Is it a fad or is there a real advantage to using a widescreen format for an HMI device?
The increased use of the PC as a multimedia device in the consumer area has ultimately resulted in the replacement of 4:3 displays with a widescreen format. However, movies in production could hardly be considered an HMI device application relevant for decision making.
The fact is that an operating screen has to fulfill two tasks which are partly in competition with one another.
Buttons are preferably located in the margin of a screen, often as control bars or menu bars. This is practically mandatory if the function keys of a keypad device are to be used.
And this may be the primary benefit of the widescreen format: Compared to the classic 4:3 format, it offers more of the urgently needed "marginal areas", which means space for one or two more function keys below the screen with a direct link to it. (See Fig. below).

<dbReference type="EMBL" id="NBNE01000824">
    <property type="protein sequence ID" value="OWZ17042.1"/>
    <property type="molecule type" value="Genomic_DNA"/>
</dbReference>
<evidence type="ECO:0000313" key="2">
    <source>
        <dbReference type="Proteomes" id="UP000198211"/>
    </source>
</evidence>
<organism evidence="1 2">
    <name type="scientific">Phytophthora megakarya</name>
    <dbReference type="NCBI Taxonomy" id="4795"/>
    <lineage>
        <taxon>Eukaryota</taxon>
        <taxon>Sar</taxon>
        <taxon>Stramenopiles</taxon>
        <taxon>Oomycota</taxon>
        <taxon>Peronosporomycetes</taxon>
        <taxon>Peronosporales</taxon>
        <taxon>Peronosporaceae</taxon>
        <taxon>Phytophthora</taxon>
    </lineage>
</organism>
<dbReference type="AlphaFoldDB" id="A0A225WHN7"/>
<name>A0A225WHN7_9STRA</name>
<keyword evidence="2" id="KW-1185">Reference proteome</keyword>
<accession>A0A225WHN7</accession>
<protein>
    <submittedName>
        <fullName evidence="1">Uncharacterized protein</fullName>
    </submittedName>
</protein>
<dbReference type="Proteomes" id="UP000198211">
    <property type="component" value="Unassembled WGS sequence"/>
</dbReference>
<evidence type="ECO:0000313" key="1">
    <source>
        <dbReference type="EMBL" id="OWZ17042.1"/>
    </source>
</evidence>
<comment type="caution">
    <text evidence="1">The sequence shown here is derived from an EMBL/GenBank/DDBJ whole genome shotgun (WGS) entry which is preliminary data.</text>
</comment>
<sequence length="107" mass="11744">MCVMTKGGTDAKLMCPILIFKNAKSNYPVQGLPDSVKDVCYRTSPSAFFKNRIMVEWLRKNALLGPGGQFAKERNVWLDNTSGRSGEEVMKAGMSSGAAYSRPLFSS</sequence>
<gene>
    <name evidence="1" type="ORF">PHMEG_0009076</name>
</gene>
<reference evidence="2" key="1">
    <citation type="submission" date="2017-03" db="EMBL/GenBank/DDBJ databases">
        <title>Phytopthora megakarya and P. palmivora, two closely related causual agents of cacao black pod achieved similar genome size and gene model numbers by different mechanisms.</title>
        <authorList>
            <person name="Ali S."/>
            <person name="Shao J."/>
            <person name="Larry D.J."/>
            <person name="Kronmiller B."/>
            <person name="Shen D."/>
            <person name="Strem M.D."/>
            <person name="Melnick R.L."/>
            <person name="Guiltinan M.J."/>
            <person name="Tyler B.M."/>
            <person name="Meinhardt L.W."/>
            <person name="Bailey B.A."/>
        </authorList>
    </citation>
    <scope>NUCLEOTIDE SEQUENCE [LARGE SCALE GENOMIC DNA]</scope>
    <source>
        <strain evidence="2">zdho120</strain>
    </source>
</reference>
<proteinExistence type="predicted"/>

Fig. Arrangement of the function keys on the OP 277 and KP700 Comfort
(the four yellow keys of the OP277 have no link to the screen)
Fig. Comparison of the display area of TP 277 and TP700 Comfort. Blue indicates the additional "marginal area" (not taking into consideration the higher screen resolution of the TP700)
The displays must have a higher resolution, even for smaller devices, so that the production process can be visualized clearly and in sufficient detail. A TP700 Comfort with its 7" display offers a significantly higher resolution than a 10" SIMATIC Panel PC 670 from 2004 and requires only as much space as a TP 277 with a 6" screen thanks to its modern, frameless design.